Thursday, June 24, 2010

Roofers and writers

Why won’t the major textbook publishers hire freelancers who live in Massachusetts? WGBH produced an excellent 10-minute segment explaining the problem. A 2004 rewrite of the independent contractor law in Massachusetts said that a company can only classify a worker as an independent contractor if “the service is performed outside the usual course of the business of the employer.” A restaurant can pay an interior designer or a web designer as an independent contractor, but a sous-chef is an employee. This law was written to target the construction industry in particular, in the hopes that more of the folks with serious work-related injuries would actually have worker’s comp coverage.

Over the past few years, textbook publishers have figured out that the law might apply to them as well. (There’s no reason why it wouldn’t, the way that it’s written.) So they’ve largely stopped hiring freelancers in Massachusetts when they need a writer, editor, proofreader, illustrator, photographer, or indexer. The publishers haven’t stopped downsizing and outsourcing—they’ve just stopped using in-state talent or they’ve inserted an employment services firm as an expensive buffer between themselves and their freelancers.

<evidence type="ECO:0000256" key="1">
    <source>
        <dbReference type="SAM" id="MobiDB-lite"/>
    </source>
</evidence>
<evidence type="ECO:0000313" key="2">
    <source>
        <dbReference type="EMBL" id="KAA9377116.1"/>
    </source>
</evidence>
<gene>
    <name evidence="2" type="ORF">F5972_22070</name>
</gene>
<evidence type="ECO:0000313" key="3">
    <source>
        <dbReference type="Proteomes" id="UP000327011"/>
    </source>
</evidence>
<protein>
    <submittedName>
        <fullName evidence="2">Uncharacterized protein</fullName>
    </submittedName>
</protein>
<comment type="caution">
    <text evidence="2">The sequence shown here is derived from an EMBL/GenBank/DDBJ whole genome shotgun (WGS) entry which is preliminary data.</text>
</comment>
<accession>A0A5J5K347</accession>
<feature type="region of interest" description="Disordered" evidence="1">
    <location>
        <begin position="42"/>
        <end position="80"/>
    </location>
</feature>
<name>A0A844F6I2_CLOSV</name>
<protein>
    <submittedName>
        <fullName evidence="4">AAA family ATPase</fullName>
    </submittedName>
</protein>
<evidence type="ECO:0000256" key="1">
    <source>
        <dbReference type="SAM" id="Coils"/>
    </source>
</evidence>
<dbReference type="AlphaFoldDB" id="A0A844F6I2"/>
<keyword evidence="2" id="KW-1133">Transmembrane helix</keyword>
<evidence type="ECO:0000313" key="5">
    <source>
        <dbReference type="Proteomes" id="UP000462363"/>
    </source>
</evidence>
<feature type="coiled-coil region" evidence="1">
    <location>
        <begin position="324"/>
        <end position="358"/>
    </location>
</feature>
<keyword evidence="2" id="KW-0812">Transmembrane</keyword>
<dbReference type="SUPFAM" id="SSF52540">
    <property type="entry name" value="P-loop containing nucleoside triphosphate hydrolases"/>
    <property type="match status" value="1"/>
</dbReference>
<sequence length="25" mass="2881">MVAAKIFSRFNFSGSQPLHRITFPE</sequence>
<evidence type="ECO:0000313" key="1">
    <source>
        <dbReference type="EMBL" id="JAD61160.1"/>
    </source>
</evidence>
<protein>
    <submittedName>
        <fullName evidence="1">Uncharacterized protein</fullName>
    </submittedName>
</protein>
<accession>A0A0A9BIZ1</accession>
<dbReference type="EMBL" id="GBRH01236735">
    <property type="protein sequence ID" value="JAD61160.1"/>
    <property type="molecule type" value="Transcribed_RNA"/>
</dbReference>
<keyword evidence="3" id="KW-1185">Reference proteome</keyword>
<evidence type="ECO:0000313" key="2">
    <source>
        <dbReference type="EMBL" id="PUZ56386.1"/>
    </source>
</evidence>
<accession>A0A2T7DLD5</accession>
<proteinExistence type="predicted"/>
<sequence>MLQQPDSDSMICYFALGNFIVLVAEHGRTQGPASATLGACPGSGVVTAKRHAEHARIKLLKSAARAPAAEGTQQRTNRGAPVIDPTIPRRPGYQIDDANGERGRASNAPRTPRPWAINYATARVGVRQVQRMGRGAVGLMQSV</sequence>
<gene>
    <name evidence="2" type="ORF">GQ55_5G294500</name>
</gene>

This is very frustrating for people who have honestly been freelancers in the creative industries for a long time. But the ridiculous part is that the Attorney General, Martha Coakley, has been ignoring her responsibility to issue clear guidance to employers about the law. Enforcement is extremely limited in practice but not in theory, so some companies are avoiding hiring any freelancers in Massachusetts while others are ignoring the law entirely. The law is in a section on fair competition, but there’s no level playing field when companies are taking such divergent approaches to complying with the law. We should have a clear discussion about when we want to allow companies to hire freelancers as independent contractors, and the decisions we make should apply to all companies. The WGBH segment is a good first step.

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